If you haven't realized that Brook Lopez is an elite offensive center by now, then there's a solid chance you've been living directly under not just one rock, but rather a whole pile of them. The Stanford product was one of the better scorers in the NBA last season, and he was a deserving member of the All-Star squad.
However, Lopez is by no means without his weaknesses.
He's a putrid rebounder, especially when you consider the fact that he's a legitimate 7-footer, and his defense isn't very good at all. Lopez improved defensively, but he still struggled on that end of the court despite what his 2.1 blocks per game might tell you.
Improving both of these areas is vital, as it takes a lot of pressure off Kevin Garnett and allows for more playing time to be doled out in Lopez's general direction. The Nets have a luxury item on the bench in the form of Reggie Evans, but playing him makes the offense much more limited.
Lopez has been trending in the right direction lately when it comes to his rebounding numbers, though. During the 2012-13 season, he posted offensive, defensive and total rebounding percentages of 10.8, 16.1 and 13.4, respectively. Those all pale in comparison to the rest of the league's premier big men, but they're marked improvements over the two seasons prior.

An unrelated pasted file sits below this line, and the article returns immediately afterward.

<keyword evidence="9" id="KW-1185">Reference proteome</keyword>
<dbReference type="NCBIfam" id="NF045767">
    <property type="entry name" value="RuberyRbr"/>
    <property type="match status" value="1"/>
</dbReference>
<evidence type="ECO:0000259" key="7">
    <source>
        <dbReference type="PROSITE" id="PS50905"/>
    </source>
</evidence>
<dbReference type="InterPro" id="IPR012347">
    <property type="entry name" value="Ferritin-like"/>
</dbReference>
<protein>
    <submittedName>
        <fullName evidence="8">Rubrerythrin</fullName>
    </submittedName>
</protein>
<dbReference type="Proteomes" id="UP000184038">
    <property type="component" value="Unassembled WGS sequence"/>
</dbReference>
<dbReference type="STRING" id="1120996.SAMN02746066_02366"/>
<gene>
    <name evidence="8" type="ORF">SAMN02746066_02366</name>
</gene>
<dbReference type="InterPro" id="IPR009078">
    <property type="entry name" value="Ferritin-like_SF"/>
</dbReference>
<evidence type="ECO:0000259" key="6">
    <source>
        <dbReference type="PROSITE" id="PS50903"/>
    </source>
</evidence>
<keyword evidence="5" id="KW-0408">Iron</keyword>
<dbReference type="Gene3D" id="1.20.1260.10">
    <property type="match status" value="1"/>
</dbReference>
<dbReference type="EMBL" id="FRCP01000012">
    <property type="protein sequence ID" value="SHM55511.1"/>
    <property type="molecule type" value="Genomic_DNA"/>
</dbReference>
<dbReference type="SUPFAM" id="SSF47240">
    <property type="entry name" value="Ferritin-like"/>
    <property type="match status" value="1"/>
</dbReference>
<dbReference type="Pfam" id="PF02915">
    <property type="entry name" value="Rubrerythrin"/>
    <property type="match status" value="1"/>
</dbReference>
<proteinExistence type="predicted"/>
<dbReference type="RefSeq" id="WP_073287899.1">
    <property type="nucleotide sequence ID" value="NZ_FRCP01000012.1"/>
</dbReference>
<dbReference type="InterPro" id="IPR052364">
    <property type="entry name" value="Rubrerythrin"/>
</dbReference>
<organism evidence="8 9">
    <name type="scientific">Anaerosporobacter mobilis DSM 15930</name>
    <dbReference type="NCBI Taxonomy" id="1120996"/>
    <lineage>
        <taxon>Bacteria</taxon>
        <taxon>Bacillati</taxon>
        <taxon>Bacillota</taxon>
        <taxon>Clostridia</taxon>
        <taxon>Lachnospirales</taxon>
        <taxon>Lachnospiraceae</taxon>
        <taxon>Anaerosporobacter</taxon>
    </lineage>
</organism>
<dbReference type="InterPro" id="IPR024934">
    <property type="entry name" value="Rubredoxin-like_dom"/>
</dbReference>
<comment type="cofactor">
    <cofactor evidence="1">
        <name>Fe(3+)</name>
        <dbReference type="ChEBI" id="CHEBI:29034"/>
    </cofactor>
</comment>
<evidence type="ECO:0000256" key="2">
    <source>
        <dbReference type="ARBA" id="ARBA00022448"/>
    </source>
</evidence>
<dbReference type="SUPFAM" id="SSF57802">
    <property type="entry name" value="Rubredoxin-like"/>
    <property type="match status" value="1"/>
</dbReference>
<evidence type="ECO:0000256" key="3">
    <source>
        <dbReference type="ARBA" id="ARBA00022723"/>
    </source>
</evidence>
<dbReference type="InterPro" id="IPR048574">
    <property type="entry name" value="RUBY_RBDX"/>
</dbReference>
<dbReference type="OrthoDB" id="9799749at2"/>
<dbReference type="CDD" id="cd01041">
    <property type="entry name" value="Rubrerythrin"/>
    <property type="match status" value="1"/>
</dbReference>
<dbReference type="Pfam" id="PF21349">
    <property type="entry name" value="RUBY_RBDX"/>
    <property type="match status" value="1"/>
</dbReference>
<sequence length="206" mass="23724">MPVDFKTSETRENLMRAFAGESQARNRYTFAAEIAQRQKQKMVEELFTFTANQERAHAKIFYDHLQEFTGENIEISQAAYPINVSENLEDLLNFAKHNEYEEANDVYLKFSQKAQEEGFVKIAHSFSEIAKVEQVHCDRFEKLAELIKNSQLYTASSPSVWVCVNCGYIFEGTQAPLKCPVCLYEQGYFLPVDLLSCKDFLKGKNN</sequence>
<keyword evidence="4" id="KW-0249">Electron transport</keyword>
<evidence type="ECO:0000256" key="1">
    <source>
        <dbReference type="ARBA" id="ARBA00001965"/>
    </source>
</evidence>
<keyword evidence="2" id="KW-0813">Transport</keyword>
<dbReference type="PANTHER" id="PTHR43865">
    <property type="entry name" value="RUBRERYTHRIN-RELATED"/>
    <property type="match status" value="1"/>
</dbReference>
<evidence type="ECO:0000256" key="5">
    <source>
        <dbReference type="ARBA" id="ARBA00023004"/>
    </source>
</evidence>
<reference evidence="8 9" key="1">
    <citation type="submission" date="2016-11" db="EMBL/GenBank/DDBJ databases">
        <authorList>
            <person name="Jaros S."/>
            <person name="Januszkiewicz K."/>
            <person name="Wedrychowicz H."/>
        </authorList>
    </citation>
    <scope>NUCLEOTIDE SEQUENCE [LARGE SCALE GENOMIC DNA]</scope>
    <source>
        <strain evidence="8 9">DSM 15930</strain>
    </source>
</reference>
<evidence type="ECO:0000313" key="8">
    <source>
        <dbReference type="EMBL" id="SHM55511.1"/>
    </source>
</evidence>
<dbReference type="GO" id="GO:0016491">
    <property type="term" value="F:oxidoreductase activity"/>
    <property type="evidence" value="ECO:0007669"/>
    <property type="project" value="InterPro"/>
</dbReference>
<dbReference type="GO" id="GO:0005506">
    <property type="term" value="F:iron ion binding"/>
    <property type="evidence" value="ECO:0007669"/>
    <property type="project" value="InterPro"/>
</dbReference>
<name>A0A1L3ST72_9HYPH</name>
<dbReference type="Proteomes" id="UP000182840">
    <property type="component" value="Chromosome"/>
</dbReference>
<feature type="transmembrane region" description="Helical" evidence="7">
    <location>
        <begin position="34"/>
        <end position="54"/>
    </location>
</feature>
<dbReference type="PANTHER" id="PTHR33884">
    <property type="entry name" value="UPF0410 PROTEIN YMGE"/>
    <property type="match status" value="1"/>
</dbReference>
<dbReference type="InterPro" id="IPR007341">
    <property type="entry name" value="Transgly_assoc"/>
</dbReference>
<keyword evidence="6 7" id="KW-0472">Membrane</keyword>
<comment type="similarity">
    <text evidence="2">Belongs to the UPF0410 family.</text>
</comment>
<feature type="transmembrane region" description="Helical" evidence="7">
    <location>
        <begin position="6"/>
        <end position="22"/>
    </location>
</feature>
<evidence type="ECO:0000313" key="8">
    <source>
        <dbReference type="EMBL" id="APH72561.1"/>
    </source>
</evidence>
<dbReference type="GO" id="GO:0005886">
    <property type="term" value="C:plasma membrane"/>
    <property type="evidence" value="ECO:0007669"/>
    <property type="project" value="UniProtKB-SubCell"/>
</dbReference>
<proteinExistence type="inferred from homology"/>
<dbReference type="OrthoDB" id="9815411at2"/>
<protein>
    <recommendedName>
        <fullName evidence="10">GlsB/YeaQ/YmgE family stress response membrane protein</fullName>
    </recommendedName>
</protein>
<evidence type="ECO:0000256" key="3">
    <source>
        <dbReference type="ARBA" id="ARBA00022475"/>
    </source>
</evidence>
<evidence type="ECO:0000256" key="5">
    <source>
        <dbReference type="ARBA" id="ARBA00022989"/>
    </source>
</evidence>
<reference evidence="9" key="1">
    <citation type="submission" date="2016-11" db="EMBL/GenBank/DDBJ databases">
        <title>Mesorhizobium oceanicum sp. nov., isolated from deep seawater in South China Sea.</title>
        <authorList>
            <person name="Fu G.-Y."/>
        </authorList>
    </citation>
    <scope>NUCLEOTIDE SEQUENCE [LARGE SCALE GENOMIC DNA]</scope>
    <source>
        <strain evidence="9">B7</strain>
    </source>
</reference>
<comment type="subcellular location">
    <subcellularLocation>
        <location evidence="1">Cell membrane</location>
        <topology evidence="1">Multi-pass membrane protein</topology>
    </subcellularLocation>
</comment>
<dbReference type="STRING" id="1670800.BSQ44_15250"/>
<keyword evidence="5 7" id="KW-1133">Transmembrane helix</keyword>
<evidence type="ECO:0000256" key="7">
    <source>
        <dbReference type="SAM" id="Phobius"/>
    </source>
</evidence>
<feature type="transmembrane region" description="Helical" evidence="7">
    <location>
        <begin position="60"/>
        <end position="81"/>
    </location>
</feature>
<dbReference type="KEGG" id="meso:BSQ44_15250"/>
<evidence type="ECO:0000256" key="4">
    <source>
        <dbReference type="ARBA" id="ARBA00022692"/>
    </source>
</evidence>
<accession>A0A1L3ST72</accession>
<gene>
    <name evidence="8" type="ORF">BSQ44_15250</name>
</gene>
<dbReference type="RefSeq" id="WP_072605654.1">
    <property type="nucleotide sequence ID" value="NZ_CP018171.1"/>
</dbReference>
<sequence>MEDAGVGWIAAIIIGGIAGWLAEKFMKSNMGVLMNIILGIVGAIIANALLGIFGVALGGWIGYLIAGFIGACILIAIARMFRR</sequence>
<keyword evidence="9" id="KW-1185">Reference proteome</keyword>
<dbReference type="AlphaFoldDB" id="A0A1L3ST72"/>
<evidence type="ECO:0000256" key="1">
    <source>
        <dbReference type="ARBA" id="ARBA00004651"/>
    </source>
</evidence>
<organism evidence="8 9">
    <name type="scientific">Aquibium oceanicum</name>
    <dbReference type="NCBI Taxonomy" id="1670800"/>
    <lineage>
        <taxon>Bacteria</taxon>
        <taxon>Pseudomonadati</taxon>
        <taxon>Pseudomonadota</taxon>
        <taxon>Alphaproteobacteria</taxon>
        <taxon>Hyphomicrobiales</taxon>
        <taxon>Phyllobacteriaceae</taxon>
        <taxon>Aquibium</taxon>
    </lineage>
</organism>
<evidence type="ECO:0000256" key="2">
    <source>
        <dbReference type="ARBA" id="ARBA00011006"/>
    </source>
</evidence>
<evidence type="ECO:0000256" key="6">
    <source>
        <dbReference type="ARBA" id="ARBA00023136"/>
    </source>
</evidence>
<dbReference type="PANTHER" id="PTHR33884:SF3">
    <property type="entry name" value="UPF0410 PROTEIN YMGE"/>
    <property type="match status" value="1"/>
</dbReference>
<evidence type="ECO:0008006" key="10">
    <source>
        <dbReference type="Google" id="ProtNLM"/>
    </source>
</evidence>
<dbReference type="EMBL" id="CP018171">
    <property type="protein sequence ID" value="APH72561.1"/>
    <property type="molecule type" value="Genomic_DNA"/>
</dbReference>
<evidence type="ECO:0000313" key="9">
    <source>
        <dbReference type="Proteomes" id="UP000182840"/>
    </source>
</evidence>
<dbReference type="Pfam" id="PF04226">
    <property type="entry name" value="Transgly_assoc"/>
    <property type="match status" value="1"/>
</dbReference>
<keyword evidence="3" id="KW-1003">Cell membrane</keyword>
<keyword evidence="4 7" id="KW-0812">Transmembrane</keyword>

Now it's time for his defense to follow suit.
While his defensive rating jumped in the positive direction last year, that was more a function of an improved Nets team starting to come together. That's not the best testament to his individual skills.
Let's turn to Synergy Sports (subscription required) and take a look at how many points per possession he's allowed in certain defensive situation over the last few years. Due to the small sample size in the 2011-12 season that stemmed from his foot injuries, I'll be comparing 2010-11 to 2012-13.
Lopez has taken steps forward as an isolation defender, but the rest of the improvements are fairly minimal. He needs to continue getting better in the post—he ranked only 177th among all qualified players—or else defenses are going to continue manufacturing opportunities against him on the blocks.
Garnett's presence should help, both from a mentoring and production standpoint, but Lopez still needs to prove that he can stay on the court against other offensively potent big men.